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Webinar: Population Consequences of Disturbance by Offshore Oil and Gas Activity for Endangered Sperm Whales (Physeter macrocephalus)

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Tuesday, 20 November 2018, 12:00

Tuesday, November 20, 2018. 12:00PM. Webinar: Population Consequences of Disturbance by Offshore Oil and Gas Activity for Endangered Sperm Whales (Physeter macrocephalus). Nick Farmer, NOAA Fisheries. Sponsored by NOAA. More information here.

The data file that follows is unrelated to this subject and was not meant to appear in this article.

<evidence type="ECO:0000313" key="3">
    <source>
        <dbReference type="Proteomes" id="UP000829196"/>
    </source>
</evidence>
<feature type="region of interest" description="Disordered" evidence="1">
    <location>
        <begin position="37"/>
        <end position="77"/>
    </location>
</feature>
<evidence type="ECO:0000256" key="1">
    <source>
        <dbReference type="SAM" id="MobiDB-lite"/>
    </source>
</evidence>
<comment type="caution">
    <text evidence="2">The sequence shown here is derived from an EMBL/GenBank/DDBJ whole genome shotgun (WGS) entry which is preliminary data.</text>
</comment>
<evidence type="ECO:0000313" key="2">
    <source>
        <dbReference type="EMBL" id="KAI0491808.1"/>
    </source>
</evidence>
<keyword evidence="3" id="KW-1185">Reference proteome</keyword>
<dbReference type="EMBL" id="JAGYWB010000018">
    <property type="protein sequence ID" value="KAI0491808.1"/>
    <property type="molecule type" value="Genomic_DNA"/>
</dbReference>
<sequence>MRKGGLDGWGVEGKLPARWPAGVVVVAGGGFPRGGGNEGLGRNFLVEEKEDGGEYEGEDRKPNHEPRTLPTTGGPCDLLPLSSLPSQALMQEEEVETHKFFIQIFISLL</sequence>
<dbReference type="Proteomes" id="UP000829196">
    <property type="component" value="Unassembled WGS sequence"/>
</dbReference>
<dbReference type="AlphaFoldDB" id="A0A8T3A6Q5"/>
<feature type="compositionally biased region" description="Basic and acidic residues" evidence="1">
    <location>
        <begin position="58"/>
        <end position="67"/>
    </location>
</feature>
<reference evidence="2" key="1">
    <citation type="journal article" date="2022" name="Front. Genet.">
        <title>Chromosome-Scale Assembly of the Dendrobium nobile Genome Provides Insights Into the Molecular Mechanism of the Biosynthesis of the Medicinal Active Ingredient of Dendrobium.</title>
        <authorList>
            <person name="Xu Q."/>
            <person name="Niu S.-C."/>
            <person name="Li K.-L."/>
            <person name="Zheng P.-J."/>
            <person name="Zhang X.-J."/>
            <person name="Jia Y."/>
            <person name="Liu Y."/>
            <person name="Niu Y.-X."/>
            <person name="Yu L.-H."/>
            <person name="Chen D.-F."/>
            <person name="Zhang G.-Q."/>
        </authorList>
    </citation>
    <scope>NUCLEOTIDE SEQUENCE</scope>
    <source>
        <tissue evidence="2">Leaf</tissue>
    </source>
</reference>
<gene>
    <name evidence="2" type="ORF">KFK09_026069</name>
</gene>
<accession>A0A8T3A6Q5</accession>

Sperm whale (Physeter macrocephalus) populations are still recovering from massive population declines associated with commercial whaling operations. The species continues to face a suite of contemporary threats, including pollution, ship strikes, fisheries interactions, habitat loss and degradation, oil spills, and anthropogenic noise. The sperm whale stock in the northern Gulf of Mexico was exposed to oil from the Deepwater Horizon (DWH) oil spill and is exposed to high levels of anthropogenic noises generated by geological and geophysical (G&G) surveys for hydrocarbon deposits. Population impacts from oil and gas activities were predicted from models that incorporated two stressors: (i) oil exposure from DWH and (ii) noise from G&G surveys. Oil exposure was projected to reduce survival and reproductive success, causing a mean stock decline of 26% by 2025. Additionally, exposure to underwater noise can adversely impact whale hearing, communication, foraging efficiency, and disturb essential behaviors. Exposures to G&G survey noise were determined by simulating individual movements through three-dimensional sound fields generated by different survey methods. Behavioral disturbance was evaluated as reduced foraging opportunities under four dose-response functions. Bioenergetic models tracked the depletion of reserves in blubber, muscle, and viscera. All simulations suggested significant reductions in relative fitness of reproductive females were a likely consequence of persistent disturbances to foraging behaviors. Under a 160 dB SPL unweighted dose-response function, up to 4.4 ± 0.3% of the stock may reach terminal starvation due to behavioral disturbance associated with future G&G surveys, leading to abortions, calf abandonment, and up to 25% greater stock declines beyond those predicted from DWH oil exposure. Uncertainty in our results emphasizes a need for further controlled exposure experiments to generate behavioral disturbance dose-response curves and detailed evaluation of individual resilience following disturbance events. Given our focus on a limited suite of threats and need for field verification of these modeled impacts, precautionary management application of our results is recommended for this endangered species.


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